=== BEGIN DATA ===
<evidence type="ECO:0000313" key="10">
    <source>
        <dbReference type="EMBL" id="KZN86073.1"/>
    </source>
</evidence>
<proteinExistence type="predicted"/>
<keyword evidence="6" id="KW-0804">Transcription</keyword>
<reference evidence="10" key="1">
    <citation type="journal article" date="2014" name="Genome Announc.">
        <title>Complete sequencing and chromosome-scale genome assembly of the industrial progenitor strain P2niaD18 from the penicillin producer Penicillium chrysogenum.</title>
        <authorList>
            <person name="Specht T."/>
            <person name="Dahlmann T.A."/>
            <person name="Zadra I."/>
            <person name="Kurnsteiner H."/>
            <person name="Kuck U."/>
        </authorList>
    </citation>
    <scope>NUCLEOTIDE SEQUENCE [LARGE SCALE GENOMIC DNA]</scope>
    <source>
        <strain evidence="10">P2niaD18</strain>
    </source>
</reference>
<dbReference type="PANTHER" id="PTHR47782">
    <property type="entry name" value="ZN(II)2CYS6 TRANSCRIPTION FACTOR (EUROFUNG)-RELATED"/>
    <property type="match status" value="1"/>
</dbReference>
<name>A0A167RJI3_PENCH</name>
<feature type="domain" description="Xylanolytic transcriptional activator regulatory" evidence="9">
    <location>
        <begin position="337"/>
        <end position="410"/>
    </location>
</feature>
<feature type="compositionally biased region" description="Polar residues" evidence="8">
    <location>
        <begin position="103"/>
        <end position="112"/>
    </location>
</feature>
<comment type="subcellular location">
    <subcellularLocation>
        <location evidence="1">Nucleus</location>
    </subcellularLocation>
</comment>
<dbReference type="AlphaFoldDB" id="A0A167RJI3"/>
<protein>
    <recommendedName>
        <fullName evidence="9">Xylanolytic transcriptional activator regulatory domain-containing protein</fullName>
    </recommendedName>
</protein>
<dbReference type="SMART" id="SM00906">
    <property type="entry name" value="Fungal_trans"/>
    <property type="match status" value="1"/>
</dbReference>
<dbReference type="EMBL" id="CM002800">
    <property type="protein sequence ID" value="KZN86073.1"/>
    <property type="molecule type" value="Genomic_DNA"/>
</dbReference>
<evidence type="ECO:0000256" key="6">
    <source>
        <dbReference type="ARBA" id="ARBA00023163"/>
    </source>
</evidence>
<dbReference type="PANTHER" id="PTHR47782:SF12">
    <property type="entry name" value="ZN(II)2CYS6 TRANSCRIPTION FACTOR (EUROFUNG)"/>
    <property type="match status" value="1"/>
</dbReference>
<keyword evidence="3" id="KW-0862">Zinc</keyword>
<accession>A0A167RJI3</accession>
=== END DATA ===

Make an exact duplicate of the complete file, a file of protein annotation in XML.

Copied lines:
<evidence type="ECO:0000313" key="10">
    <source>
        <dbReference type="EMBL" id="KZN86073.1"/>
    </source>
</evidence>
<proteinExistence type="predicted"/>
<keyword evidence="6" id="KW-0804">Transcription</keyword>
<reference evidence="10" key="1">
    <citation type="journal article" date="2014" name="Genome Announc.">
        <title>Complete sequencing and chromosome-scale genome assembly of the industrial progenitor strain P2niaD18 from the penicillin producer Penicillium chrysogenum.</title>
        <authorList>
            <person name="Specht T."/>
            <person name="Dahlmann T.A."/>
            <person name="Zadra I."/>
            <person name="Kurnsteiner H."/>
            <person name="Kuck U."/>
        </authorList>
    </citation>
    <scope>NUCLEOTIDE SEQUENCE [LARGE SCALE GENOMIC DNA]</scope>
    <source>
        <strain evidence="10">P2niaD18</strain>
    </source>
</reference>
<dbReference type="PANTHER" id="PTHR47782">
    <property type="entry name" value="ZN(II)2CYS6 TRANSCRIPTION FACTOR (EUROFUNG)-RELATED"/>
    <property type="match status" value="1"/>
</dbReference>
<name>A0A167RJI3_PENCH</name>
<feature type="domain" description="Xylanolytic transcriptional activator regulatory" evidence="9">
    <location>
        <begin position="337"/>
        <end position="410"/>
    </location>
</feature>
<feature type="compositionally biased region" description="Polar residues" evidence="8">
    <location>
        <begin position="103"/>
        <end position="112"/>
    </location>
</feature>
<comment type="subcellular location">
    <subcellularLocation>
        <location evidence="1">Nucleus</location>
    </subcellularLocation>
</comment>
<dbReference type="AlphaFoldDB" id="A0A167RJI3"/>
<protein>
    <recommendedName>
        <fullName evidence="9">Xylanolytic transcriptional activator regulatory domain-containing protein</fullName>
    </recommendedName>
</protein>
<dbReference type="SMART" id="SM00906">
    <property type="entry name" value="Fungal_trans"/>
    <property type="match status" value="1"/>
</dbReference>
<dbReference type="EMBL" id="CM002800">
    <property type="protein sequence ID" value="KZN86073.1"/>
    <property type="molecule type" value="Genomic_DNA"/>
</dbReference>
<evidence type="ECO:0000256" key="6">
    <source>
        <dbReference type="ARBA" id="ARBA00023163"/>
    </source>
</evidence>
<dbReference type="PANTHER" id="PTHR47782:SF12">
    <property type="entry name" value="ZN(II)2CYS6 TRANSCRIPTION FACTOR (EUROFUNG)"/>
    <property type="match status" value="1"/>
</dbReference>
<keyword evidence="3" id="KW-0862">Zinc</keyword>
<accession>A0A167RJI3</accession>